FIG. 4 shows fluoride emission data for a baseline membrane with no protective layer and for a membrane having a cathode-side protective layer as in the embodiment of FIG. 2. FIG. 4 shows that, at increasing current densities, the cathode-side layer provided a dramatic reduction in fluoride emissions, this indicating successful protection of the fluorine-containing membrane from attack during operation. The data shown was obtained using a predictive model and also from actual testing. This data clearly shows that at higher current densities, for example above 5 mA/cm2, and especially at 350 mA/cm2 and higher, the cathode-side layer is providing substantial protection to the membrane. Also shown in FIG. 4, the cathode-side layer provides protection from degradation of the membrane in the “cycle” condition, which represents transient operation of a fuel cell that is known to accelerate degeneration of the membrane.
  • [0058]
    FIG. 5 shows results obtained from testing the baseline fuel cell and also from testing a fuel cell with an anode-side protective layer (i.e. the embodiment described by FIG. 1). This data shows that fluoride emissions are dramatically reduced for any current density. This data was gathered under “wet decay” conditions, including a temperature of 90° C., a relative humidity of 100%, and a flow of hydrogen and oxygen.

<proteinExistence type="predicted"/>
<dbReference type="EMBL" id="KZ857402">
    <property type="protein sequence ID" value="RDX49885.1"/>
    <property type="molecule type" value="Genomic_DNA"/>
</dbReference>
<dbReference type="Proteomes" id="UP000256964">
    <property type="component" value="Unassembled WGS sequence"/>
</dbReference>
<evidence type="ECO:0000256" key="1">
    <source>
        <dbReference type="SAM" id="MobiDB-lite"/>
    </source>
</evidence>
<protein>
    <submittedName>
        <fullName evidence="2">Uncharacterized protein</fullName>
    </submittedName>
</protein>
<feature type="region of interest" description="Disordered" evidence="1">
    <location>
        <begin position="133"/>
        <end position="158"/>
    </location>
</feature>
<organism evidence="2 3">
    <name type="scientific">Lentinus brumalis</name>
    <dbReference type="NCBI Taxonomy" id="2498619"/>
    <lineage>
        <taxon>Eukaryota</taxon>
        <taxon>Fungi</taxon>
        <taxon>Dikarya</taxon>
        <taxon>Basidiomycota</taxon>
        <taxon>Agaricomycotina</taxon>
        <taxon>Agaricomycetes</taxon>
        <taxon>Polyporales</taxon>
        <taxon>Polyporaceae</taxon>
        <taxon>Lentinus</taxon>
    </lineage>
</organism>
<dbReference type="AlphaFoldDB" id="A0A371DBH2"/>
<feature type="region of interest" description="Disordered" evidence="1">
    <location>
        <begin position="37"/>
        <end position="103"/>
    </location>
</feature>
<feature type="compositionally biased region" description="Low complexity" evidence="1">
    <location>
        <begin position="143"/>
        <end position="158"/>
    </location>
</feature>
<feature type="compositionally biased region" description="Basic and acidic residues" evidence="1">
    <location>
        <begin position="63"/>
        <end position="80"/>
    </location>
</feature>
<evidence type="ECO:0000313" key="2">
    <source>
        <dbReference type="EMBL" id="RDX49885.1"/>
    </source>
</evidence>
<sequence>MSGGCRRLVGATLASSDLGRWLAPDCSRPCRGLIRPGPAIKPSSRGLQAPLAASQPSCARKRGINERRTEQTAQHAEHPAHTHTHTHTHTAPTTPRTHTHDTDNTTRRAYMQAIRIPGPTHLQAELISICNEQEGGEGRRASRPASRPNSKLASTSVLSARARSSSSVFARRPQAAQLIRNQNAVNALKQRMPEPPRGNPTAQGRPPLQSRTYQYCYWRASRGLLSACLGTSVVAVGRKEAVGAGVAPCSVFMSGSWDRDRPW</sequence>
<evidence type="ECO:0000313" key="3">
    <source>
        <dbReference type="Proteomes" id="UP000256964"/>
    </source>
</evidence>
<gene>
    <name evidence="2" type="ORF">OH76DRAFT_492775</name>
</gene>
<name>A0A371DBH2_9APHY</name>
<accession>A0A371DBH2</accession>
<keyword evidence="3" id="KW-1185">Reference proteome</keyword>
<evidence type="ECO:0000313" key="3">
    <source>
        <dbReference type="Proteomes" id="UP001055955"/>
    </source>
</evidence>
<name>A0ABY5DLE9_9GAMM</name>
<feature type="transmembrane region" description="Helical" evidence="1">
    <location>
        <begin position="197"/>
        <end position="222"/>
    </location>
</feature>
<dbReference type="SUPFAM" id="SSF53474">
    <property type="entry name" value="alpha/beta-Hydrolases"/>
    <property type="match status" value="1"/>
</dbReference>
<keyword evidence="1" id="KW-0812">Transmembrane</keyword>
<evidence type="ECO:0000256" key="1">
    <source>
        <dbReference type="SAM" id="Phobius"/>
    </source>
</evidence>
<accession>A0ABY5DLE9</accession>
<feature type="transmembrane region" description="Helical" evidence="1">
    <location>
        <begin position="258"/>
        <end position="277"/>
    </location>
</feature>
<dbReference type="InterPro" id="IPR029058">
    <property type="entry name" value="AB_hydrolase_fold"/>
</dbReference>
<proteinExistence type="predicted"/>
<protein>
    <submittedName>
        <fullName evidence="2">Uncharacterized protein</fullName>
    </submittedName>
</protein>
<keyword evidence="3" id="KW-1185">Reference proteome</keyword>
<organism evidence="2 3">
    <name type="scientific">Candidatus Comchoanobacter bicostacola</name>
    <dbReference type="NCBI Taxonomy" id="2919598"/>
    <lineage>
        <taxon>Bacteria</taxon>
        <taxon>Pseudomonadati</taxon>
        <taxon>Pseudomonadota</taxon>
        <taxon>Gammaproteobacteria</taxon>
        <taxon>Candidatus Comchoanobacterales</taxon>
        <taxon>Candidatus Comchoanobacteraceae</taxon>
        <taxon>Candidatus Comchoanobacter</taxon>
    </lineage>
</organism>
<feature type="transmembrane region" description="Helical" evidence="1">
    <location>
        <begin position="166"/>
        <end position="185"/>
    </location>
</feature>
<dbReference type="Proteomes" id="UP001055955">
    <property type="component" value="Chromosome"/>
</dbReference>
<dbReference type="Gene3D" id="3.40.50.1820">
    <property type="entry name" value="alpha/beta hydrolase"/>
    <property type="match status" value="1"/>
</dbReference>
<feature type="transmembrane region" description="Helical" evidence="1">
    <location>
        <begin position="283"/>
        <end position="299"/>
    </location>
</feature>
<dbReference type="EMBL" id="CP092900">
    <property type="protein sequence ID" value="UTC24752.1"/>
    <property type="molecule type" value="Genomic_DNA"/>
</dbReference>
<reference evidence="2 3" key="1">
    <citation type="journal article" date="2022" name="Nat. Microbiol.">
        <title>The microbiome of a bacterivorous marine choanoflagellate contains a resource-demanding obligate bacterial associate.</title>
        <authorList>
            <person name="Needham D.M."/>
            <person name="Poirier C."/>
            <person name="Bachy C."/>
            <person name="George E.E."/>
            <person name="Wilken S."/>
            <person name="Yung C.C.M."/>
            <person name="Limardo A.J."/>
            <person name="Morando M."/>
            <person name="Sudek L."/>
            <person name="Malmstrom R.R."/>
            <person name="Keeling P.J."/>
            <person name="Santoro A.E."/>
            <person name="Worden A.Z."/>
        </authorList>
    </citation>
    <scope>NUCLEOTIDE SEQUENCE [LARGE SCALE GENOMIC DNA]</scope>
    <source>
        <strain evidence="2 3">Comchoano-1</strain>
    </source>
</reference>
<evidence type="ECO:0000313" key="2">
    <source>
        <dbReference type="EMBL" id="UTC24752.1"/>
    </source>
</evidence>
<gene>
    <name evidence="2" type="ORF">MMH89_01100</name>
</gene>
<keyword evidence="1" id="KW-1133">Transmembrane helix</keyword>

• [0059]
    FIG. 6 shows replicate results obtained from evaluating an apparatus having both an anode-side protective layer and a cathode-side protective layer (i.e. the embodiment described by FIG. 3). This is compared to a baseline fuel cell which included neither layer. In this comparison, the protected fuel cell was operated at more extreme conditions than the baseline, which would have accelerated any attack, and yet FIG. 6 shows that the fuel cell protected with both layers is very effective at preventing decay of the fuel cell through erosion of the membrane.
  • [0060]